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A urinary infection is an inflammation of the urinary tract, mostly caused by bacteria, and primarily
intestinal bacteria. The urinary tract includes the urethra, the bladder, the ureter and the kidneys. Urinary Tract Infections (UTI) are 50 times more common in women and conditions can range from cystitis (a mild but disturbing inflammation that is limited to the bladder) to severe infections of the kidneys.
test will screen for the presence of any
protein, nitrites or leukocytes in your urine. The presence of these components may indicate
a bacterial infection of the bladder.
REMEMBER: If the test is positive be sure
to consult your doctor.
This urine infection test is fast & reliable with a visible result within 2 minutes. This test is suitable for you
to do at home and contains 2 test strips. If you obtain an abnormal result
with the first strip, repeat the test using the second strip.
To read information about cystitis and urine infections click
Price: UK£ 2.39
Additional Product Information
For full instructions
on how to use these tests click here.
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It is mostly women who suffer from urinary infections, since the short urethra favours the penetration
of germs. Around 11% of women get a urinary infection every year. However, elderly males are
also affected if they have an enlarged prostate which is obstructing the flow of urine.
In healthy people, urine is sterile (i.e. it does not contain any micro-organisms). One of the best
ways to keep your urinary tract sterile is to empty your bladder completely at regular intervals.
Generally, an infection starts in the urethra and may then spread into the upper urinary tract as far
as the kidneys.
The symptoms vary considerably, depending on whether the lower urinary tract or both the lower
tract and the upper tract are affected. With infections of the lower urinary tract, there is a sensation of
burning when emptying the bladder, or a strong urge to urinate. The urine may also be cloudy or
have a strong odour. If the bladder is also affected, this is known as cystitis (a mild but unpleasant
bladder inflammation). Where the upper urinary tract is infected, the symptoms may be similar, but
in addition there may be pain in the lower back, fever and shivering, and the condition may in
extreme cases require hospitalisation. Medical handling depends on the precise factors and
circumstances of the illness; patients often respond quickly to antibiotic treatment.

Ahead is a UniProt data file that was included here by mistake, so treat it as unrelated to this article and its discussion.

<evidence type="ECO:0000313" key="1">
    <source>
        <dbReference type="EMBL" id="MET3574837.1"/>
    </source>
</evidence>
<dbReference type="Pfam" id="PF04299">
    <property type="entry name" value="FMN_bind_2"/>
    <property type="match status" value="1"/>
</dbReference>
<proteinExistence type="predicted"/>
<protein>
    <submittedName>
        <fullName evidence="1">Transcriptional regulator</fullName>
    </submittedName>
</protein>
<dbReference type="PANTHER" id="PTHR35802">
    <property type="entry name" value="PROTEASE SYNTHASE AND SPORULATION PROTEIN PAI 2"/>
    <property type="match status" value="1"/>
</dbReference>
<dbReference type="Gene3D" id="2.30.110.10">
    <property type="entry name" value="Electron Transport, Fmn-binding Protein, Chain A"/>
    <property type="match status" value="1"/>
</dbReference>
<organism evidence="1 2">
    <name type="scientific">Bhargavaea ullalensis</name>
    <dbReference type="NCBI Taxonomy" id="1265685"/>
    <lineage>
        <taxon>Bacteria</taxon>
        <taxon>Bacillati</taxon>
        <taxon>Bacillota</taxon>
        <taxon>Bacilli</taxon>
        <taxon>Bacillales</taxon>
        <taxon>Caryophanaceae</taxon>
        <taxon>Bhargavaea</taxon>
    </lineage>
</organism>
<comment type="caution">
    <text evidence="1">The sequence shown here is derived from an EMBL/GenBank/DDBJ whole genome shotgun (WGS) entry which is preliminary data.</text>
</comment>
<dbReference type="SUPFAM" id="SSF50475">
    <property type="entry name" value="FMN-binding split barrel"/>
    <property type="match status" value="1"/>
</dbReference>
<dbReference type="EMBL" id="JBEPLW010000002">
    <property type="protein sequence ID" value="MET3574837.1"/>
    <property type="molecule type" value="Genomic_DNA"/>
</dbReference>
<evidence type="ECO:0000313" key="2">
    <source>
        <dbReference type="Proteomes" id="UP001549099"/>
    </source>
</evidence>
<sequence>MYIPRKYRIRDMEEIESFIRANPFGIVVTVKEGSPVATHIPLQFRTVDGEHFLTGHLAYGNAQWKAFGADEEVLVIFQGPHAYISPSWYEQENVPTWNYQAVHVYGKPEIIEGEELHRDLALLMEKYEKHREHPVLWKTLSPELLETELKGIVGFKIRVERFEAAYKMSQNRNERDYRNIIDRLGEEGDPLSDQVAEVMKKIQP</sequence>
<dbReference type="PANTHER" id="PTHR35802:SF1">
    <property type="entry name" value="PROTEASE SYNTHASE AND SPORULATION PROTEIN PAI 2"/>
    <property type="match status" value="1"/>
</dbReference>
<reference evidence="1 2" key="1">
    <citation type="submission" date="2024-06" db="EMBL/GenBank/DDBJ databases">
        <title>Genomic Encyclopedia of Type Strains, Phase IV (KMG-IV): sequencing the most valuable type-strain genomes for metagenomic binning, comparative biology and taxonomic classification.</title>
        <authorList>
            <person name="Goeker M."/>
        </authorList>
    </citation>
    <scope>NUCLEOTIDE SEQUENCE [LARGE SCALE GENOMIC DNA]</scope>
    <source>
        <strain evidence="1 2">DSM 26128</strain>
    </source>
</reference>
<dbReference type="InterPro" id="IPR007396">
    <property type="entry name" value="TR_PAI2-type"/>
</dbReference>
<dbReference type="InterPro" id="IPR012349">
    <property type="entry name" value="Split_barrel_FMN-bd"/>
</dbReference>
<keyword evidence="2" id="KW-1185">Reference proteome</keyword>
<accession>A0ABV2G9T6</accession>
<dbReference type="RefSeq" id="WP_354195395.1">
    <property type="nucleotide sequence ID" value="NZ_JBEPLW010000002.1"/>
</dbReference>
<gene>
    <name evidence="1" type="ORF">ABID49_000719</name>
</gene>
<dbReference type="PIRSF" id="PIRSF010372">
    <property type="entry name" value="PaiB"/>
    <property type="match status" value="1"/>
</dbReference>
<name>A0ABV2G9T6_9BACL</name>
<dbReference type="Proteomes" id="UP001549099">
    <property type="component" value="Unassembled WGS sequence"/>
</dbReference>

How are urinary-tract infections (UTIs) identified?
Generally, first of all test strips are used; these are
dipped in a urine sample to detect any signs of an infection: protein, white blood cells (leukocytes) or
nitrite (many bacteria not normally present in urine convert nitrate from food into nitrite). If any of
these signs are present, a more detailed investigation of both the urine and the patient will be
It is recommended that, for the test, a sample of urine be taken first thing in the morning, since
early-morning urine is the most concentrated. The urine used for the test should not come into
contact with water from the toilet or any disinfectant or cleaning substances.
For women only: The test should not be performed during or for three days after your menstrual
period. The urine sample should not be contaminated with vaginal fluids since this may produce a
• Instructions for use with colour table for evaluating the test result, 2 foil packs each with a test
strip and desiccant.
Materials required, but not provided:
• Watch with a second hand and a clean container in which to collect your urine (uncontaminated by cleaning fluids!)
Instructions for use
1. Preparing for the test
Before opening the foil pouch, find a suitable clean container in which to collect your urine.
2. Collect a urine sample in your chosen container.
Ensure that the container is clean and dry.
Contamination with cleaning products or other
substances may yield false results or render the test
Open one of the foil pouches at the notch provided
and take out the test strip.
IMPORTANT: Do not touch the test fields.
Dispose of the desiccant unopened with your household waste.
3.Dip the test strip in the urine sample, making sure that
all three test fields are immersed for about two seconds.
Then remove the test strip and wipe off any surplus
urine against the rim of the container.
4.Wait for the result to appear
Place the test strip horizontally on the opened foil
pack for 60 seconds so as to avoid spilling any urine
on any other surfaces.
THIS IS A HOME TEST, NO NEED TO SEND THE SAMPLE
OFF FOR RESULTS.
5.Reading the result
After waiting 60 seconds, check your result promptly by comparing the test fields with the colours shown below. The results for leukocytes, nitrite and protein should all be checked within the next 60 seconds. Any